2. On the opposite side glue down a chunk of soft material, such as wood or very dense foam. We can then screw the plastic hinge to this and thus hold down the battery, as shown above.
  3. Covering the battery with electrical tape or hot glue would also work, but might not be very convenient should you ever need to replace it. We can be a bit trigger-happy with hot glue, but in this case even we had to step back and say, "No, there's a better way."
USB ports

While we're in the area let's take a look at the USB connection. We'll attach wires to it in part 3.

As you've probably noticed USB has 4 wires. They are power (5 volts) data -, data + and ground. On the Wii (or any device) it's easy to find which pins are which using a multimeter.
  1. Find the ground pin by seeing which is connected to the main ground of the motherboard. Ground is almost always the outermost edge of any motherboard, the part the shielding is connected to. If for some odd reason it isn't (like on the Commodore 64) then any metal shield will lead you to ground.

  2. The pin opposite this is +5 volts.
  3. The next pin over from +5 is always data -.
  4. Which leaves data + as the final pin.
Use a colored marker to make a quick note of which is which for later.

Mounting the disc drive

The main thing we need to do as part of this rebuild is to mount the disc drive to the motherboard. Originally it attached with a variety of plastic pieces but we're going to do something much simpler.

First we need to saw down a bit of plastic at the bottom of the drive, as shown above. Using a Dremel cutoff wheel, grind the plastic down so it's level with the circuit board.

Ok, let's move onto the frame, as shown above. (FYI, the yellow circle indicates the bit of plastic we just ground down.)

  1. Find a thin piece of plastic (0.063 inch thick works well) and cut it into a 5.5 x 5.5iinch square. It should be as large as the disc drive, including the mounting tabs out the back.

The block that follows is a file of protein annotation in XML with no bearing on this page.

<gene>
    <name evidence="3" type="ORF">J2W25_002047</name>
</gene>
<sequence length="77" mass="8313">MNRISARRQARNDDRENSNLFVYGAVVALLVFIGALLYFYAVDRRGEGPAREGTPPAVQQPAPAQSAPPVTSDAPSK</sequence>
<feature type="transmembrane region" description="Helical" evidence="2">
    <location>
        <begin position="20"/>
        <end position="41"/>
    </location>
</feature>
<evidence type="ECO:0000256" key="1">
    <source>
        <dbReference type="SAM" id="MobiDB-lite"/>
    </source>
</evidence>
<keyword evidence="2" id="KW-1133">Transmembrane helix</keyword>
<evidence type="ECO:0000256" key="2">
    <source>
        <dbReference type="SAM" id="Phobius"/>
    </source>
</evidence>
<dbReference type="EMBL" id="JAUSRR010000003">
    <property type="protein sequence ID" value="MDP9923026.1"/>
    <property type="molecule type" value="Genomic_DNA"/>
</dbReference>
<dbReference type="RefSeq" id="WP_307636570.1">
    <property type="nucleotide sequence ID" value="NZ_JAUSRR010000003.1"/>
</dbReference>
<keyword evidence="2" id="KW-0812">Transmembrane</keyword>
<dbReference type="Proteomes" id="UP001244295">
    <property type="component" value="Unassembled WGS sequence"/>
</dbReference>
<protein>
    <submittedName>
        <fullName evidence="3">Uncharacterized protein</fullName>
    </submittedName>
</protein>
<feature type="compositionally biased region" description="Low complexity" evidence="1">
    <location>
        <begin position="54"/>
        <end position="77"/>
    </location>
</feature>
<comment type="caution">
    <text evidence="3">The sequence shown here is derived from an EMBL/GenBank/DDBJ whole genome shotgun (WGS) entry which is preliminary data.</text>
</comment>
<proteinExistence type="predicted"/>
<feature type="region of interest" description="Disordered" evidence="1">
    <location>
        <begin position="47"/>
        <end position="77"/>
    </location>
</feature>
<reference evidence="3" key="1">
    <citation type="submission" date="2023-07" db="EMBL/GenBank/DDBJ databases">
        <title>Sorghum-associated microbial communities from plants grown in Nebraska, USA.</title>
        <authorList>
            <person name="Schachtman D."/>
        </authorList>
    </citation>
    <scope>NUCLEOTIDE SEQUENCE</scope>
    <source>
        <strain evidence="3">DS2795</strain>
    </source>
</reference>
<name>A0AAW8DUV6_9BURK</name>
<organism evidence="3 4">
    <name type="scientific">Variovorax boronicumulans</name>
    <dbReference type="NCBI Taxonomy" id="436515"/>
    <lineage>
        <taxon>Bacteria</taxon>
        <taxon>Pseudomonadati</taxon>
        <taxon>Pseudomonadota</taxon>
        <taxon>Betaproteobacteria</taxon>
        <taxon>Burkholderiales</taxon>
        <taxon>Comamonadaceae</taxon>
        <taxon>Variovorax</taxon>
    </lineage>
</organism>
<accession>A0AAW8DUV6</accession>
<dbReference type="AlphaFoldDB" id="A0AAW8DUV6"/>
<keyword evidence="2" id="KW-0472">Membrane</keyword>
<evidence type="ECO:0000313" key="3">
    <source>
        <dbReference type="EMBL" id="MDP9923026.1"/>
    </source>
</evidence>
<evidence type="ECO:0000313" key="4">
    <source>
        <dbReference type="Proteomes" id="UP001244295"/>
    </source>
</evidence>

2. Cut an opening in the plastic to fit around the circuit board on the bottom of the disc drive. By fitting the frame around the circuit board (rather than under it) we can make the unit a little thinner. Or you can just put the frame under everything, it'll still be fine. (Just not as thin.)

  3. Cut a large notch at the end of the frame (bottom of photo) so it can fit around the heat sink.
  4. Drill four holes in the frame to match the four mounting holes in the disk drive. These are the ones with the rubber "shock spacers" that we looked at in part 1. Two of them are in the tabs at the back of the drive.
  5. Use size 4 screws and nuts to mount the disc drive to the frame. Note the the front mounting holes are under where the disc will sit, thus you must use shorter screws so they don't get in the way.

Attach to the disc drive via the main four screw holes that originally held the drive in place (red circles). These holes are the ones with rubber inserts that are meant to cushion the drive a bit. The bit of plastic we sawed off is shown in the yellow circle.

This drawing shows how to attach the screws/nuts between the frame and the disc drive. Note how the front screws are shorter as they need to be below the disc itself, yet not stick out too far under the frame.

Now we need a way to attach the frame to the motherboard. There's quite a few spare screw holes around the edges of the motherboard so we can thread screws through these for the mounting. But we'll need something in the frame for them to grab onto - the thin plastic of the frame alone isn't quite enough.

Attach additional pieces of plastic, lined up to holes on the motherboard, to the bottom of the frame. Make sure you've picked holes that won't be in the way of anything important such as cables. Once you have at least four thick pieces of plastic attached to the frame and lining up to holes on the motherboard (and the disc drive sits nicely over it) drill a small hole into each thick piece of plastic for the screw to go into.

As you can see above the frame has become part of the disc drive assembly. We can now attach it to the motherboard using some small screws. We used half inch long size 3 screws and nuts.